Katie Two polleverywhere slides after introduction:Our office’s training manual is…Training (updating a manual, training new employees) in my office is handled by…
PJA training manual for new advisors: Personnel changes revealed need for training documents - Evidence that after turnover, team memory relied on a single person Ineffective re: secondary responsibilities Challenging when new advisors were trying to understand context/an overview of how things work Constantly interrupting one another to learn (and re-learn) how to do basic tasks (poor PJ) Exceptions to the rules- No written record of policies- Materials stored on server—how, when, and where depended on each individual—hard to find for new staff- Cryptic notes
PJReference for current advisorsOffice had many internal policies that were not written down Past precedent for exceptional cases lives in the memory of our Director and DeanDepth of information beyond just training: Above and beyond the day-to-day aspects of the jobResources (links, forms, articles, anecdotes re: past precedent, etc.) for specific cases or things outside the normOverviews of secondary responsibilities Responsibilities that may happen only once or twice a year—need a refresher Time Savers - Email templates: copy and paste for common responses--saves 5 minutes of writing multiplied by however many times you use it—creates more time for non-administrative things - OTHER EXAMPLES?Staff looked for innovative ways to collect and present the information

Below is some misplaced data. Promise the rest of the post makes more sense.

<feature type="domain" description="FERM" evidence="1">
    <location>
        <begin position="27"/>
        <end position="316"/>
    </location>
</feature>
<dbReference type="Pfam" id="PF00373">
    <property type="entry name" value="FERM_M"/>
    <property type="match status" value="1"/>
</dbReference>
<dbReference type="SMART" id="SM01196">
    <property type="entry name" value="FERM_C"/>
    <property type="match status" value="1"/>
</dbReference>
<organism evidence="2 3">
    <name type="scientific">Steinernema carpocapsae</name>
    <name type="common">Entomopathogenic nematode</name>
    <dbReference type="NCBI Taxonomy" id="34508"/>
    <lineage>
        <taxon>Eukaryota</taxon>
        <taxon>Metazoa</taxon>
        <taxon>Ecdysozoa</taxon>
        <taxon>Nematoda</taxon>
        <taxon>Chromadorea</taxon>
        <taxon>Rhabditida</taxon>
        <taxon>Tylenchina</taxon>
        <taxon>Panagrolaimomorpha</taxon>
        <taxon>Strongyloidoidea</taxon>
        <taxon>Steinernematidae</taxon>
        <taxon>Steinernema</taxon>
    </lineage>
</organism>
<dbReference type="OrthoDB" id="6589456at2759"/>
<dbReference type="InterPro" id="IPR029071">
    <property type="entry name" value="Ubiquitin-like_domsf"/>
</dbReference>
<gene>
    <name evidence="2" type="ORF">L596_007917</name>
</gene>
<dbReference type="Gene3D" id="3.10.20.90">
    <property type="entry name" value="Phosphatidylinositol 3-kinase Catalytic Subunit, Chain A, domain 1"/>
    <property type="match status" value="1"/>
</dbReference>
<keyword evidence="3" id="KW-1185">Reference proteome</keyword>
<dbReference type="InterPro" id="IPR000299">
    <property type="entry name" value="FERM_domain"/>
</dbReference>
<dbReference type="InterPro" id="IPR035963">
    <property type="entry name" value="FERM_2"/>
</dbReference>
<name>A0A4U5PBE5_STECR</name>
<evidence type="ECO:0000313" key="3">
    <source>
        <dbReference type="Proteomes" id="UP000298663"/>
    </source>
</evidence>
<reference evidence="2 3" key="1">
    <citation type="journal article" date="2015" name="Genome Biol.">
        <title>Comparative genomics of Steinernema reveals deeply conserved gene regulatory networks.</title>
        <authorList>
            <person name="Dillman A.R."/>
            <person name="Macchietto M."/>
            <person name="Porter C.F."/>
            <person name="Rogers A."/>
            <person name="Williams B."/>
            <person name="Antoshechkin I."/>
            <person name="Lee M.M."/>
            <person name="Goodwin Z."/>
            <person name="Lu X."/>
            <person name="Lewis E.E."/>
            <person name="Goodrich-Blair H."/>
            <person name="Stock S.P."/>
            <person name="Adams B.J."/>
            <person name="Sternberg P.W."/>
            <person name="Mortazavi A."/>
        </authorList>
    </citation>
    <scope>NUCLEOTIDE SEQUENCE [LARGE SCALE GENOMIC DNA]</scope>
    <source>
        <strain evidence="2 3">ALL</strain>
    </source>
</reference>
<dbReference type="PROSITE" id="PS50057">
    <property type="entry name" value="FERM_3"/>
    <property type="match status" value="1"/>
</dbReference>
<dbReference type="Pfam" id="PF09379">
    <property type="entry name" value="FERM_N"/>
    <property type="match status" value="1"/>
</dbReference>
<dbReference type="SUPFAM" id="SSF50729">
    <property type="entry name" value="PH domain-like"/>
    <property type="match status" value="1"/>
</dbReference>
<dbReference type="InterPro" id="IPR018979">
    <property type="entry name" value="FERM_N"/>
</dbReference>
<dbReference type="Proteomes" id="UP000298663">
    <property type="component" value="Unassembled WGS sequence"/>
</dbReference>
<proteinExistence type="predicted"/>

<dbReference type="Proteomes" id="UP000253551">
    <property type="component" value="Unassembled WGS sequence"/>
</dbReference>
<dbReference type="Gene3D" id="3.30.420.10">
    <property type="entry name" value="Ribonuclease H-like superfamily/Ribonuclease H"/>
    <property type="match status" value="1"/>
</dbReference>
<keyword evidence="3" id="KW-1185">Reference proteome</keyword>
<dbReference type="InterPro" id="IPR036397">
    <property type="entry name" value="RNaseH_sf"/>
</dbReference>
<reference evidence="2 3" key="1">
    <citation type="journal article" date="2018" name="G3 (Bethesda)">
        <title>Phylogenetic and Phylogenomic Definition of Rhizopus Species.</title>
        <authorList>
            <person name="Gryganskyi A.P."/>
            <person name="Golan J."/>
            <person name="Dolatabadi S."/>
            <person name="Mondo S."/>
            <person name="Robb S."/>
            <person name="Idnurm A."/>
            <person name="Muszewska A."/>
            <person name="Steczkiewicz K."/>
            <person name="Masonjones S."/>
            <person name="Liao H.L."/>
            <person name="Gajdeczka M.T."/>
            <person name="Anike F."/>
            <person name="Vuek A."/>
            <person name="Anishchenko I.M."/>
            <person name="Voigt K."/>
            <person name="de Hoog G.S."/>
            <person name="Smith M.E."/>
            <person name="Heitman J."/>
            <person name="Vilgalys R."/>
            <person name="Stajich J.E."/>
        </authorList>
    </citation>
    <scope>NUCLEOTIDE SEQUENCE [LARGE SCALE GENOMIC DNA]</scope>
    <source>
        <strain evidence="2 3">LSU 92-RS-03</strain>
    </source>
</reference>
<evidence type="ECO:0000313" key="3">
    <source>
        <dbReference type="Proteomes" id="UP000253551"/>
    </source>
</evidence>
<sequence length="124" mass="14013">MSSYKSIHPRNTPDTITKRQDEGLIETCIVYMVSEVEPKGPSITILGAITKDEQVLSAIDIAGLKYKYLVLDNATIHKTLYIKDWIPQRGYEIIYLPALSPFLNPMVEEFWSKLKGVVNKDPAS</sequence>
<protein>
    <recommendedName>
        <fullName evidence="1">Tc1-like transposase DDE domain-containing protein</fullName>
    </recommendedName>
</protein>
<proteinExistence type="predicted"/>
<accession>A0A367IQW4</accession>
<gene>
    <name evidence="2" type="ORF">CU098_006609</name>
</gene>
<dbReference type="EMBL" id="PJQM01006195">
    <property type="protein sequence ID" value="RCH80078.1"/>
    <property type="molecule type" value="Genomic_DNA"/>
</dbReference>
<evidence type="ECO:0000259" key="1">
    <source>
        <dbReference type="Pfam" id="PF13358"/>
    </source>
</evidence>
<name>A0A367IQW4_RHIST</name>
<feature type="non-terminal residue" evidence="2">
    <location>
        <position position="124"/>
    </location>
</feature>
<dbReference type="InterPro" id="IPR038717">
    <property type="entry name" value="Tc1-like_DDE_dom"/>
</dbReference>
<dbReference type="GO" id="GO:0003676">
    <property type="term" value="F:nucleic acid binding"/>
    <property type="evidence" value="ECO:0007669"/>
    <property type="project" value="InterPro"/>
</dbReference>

Katie Discuss similarities and differences between a wiki and alternatives. There are other technologies that offices use (blogs, etc.) but this wiki is really for our internal use and for internal information sharing. It’s not for public viewing. Why did we choose wikispaces? (provide disclaimer) Google Sites another good example used by other schools.Could go through our institution’s IT department to ensure security, but haven’t done so yet. Thus, we keep student info off the wiki. Are able to track down student information using clues from the wiki, and other documents.
Brian- Overview of timeline, launch into tour of wiki
Brian --Dept worksheetsBUGSOrganization – menu (organizing pages), access, something searchablePJ --Email templatesEXCO/exceptions (discussion forum, edit history (using own email address to change…, updates)Adding content, hyperlinking, etc.Katie –Driving the computer!
KatieAny menu item you want to see/learn more about?If your office had a wiki, what would be a menu item that you don’t see here?
Katie House analogy
BrianProsCollaborative-every from the Department Coordinator to the Director has information to shareCentralized—everything is in one placeEnvironmentally friendly—can scan in paper documents (e.g. department worksheets) and have them electronically available to advisors; less paper floating around; faster to find thingsUpdating—fast, easy, can be done during team meetings/dailyHolistic—allows everyone to see where their roles/responsibilities fit into the bigger pictureNot on a server; can be accessed anywhere via internet
PJConsSome people prefer paperLimited formatting: No subpages, text, paragraphs, charts, etc not as much as WordEveryone has to be involvedNeeds to be updated constantly—who takes the lead?What if the internet goes down?How does it look on a smartphone?
Brian/KatiePolleverywhere or raise hand to get questions going – no funny/dirty questions (tell them how we used this at student orientation, moderated on back end, disappointed this year with no dirty answer!)
Finish powerpointbeef up context slides (LN)Input research stuff (BK)Make 9-12 pretty (KM)Write script/talking points for the wiki tourPractice it a tonTry out a multi-person editing party
More Than a Training Manual: Using Wikis to Get Everyone on the Same Page
-Not easy to link to
-Typically one person’s
-Hard to find info
- Immediately dated
-Can control access
-Content is searchable
-Designed for group
Why Did We Choose a Wiki?
-Hard to search
-Up to date info exists
- Difficult to access off
-Not contextualized or